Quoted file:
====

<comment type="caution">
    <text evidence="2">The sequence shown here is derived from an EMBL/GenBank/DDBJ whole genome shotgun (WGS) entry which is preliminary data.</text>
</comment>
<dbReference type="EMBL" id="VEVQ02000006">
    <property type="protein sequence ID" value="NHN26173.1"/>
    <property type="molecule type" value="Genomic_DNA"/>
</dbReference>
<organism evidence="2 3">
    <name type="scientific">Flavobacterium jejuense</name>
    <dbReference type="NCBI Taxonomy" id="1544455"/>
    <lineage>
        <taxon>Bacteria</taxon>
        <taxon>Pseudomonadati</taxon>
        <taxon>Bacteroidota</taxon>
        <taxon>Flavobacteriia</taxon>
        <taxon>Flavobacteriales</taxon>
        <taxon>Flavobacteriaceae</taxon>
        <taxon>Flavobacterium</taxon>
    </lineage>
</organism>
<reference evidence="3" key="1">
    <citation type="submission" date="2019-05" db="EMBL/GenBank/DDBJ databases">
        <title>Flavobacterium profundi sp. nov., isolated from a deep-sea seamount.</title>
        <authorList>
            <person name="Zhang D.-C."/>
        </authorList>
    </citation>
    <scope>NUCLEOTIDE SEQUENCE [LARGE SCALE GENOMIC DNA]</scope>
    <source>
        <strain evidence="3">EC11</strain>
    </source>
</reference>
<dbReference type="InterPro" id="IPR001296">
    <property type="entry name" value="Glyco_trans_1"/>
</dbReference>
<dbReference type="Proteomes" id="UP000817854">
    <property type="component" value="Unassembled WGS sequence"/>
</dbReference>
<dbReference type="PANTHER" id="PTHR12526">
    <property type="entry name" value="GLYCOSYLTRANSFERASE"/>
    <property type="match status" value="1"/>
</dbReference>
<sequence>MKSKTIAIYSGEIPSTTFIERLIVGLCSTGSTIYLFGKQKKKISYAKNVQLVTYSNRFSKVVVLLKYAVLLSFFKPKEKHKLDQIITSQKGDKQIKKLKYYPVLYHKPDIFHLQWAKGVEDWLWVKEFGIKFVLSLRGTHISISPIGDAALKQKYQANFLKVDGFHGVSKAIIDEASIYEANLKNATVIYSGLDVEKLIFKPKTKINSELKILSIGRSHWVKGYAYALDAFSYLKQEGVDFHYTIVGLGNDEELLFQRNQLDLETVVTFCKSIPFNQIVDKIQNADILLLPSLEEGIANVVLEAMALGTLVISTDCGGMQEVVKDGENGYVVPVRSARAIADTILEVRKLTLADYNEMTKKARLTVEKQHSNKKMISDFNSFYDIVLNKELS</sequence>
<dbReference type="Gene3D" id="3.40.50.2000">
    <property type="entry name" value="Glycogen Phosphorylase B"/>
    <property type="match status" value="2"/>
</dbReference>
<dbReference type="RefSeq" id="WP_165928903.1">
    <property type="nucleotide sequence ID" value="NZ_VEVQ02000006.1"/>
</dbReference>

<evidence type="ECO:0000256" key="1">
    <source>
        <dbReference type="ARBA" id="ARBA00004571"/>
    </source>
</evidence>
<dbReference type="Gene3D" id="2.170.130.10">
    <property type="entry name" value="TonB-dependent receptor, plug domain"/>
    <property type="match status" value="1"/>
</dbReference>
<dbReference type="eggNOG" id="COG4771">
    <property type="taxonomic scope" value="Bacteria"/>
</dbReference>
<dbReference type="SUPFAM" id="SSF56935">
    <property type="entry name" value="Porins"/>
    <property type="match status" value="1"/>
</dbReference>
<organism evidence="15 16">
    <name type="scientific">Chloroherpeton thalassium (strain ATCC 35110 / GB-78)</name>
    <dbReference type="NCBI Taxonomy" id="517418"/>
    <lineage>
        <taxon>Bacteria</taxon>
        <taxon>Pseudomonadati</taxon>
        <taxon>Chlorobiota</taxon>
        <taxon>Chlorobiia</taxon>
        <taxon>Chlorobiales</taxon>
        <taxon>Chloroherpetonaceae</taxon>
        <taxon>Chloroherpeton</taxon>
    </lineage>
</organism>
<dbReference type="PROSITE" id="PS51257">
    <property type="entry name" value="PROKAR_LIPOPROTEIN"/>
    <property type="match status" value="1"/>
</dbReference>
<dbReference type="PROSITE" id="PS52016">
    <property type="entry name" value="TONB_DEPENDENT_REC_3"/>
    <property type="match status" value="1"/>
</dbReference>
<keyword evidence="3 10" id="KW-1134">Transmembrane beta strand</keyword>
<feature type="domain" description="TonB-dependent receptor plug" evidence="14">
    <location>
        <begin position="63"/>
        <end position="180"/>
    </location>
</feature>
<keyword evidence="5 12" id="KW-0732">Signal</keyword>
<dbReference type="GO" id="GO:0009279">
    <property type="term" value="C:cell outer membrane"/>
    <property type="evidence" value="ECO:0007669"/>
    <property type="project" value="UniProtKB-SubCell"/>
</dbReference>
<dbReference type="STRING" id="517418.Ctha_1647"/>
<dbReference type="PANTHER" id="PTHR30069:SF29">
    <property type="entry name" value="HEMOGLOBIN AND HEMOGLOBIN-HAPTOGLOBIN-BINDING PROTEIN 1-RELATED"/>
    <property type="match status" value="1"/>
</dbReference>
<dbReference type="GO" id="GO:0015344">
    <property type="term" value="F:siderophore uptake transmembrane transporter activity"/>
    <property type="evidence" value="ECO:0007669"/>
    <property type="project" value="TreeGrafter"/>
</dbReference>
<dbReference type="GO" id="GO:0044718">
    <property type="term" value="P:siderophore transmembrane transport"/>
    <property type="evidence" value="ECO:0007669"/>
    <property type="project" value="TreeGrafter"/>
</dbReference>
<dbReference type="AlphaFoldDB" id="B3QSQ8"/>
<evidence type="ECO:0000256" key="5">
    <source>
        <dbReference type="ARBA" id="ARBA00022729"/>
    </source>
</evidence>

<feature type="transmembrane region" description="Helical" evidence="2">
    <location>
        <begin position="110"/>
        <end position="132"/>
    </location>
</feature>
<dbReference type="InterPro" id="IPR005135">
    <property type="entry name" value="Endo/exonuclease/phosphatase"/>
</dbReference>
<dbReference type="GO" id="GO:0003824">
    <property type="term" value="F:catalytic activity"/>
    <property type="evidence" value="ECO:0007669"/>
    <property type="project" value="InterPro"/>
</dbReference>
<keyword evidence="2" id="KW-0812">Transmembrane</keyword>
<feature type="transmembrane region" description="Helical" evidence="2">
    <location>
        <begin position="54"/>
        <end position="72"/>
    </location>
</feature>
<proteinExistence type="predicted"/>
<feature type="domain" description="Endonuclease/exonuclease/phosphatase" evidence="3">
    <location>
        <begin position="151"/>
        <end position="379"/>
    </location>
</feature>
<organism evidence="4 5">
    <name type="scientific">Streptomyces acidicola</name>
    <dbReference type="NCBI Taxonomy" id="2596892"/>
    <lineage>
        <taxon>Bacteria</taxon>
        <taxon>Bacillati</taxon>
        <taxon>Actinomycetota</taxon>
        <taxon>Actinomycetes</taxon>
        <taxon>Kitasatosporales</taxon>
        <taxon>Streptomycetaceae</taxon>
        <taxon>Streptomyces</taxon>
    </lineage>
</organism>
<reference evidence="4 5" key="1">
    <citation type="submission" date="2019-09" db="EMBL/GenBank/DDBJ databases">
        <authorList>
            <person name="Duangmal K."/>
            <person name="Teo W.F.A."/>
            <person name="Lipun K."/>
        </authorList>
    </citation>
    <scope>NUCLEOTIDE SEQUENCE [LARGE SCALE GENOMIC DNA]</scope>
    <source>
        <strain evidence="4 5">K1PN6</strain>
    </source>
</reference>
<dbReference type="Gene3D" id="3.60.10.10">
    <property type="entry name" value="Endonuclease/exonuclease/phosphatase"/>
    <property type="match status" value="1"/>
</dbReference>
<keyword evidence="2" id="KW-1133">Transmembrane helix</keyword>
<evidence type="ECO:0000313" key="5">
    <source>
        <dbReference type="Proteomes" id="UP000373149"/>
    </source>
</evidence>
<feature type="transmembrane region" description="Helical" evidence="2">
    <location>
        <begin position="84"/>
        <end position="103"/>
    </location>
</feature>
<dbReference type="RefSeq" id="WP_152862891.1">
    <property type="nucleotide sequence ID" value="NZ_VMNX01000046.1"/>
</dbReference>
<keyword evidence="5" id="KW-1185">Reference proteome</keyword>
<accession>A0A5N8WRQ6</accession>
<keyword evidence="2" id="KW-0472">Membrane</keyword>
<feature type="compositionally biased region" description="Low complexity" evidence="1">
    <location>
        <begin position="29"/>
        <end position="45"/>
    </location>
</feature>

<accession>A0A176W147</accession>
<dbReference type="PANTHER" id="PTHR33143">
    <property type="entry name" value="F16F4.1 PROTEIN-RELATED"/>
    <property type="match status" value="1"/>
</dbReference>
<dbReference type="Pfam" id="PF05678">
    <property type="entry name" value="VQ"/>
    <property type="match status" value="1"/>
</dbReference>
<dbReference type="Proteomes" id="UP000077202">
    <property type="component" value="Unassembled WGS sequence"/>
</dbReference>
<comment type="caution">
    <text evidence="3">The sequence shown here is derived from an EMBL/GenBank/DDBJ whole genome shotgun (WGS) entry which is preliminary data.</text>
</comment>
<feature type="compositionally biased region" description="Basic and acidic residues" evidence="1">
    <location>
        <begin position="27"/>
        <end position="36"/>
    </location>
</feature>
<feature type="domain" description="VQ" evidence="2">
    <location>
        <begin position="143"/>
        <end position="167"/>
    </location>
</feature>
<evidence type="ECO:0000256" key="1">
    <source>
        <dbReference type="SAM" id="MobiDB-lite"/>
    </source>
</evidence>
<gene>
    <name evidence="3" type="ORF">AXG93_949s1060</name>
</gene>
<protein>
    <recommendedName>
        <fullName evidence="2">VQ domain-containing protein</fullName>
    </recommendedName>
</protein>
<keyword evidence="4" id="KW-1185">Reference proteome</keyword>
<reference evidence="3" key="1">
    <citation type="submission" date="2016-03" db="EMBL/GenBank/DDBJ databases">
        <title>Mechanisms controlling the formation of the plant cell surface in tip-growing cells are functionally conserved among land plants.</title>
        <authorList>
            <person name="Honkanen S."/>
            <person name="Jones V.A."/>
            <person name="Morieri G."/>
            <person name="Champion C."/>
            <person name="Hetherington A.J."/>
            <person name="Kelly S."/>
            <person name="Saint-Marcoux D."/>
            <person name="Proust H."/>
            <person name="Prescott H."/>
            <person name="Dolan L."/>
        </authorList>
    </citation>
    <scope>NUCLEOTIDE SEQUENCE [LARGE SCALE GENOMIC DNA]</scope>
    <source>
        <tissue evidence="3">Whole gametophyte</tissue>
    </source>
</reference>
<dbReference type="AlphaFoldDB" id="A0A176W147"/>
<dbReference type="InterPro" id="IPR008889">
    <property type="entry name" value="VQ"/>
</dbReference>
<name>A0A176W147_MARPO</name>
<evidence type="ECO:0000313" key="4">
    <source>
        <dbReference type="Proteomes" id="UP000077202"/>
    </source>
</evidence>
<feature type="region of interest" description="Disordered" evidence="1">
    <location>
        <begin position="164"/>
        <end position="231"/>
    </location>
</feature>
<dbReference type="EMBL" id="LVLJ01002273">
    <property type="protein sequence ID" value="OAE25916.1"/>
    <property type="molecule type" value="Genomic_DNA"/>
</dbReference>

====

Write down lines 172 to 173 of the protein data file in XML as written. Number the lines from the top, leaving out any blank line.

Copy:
    <source>
        <strain evidence="4 5">K1PN6</strain>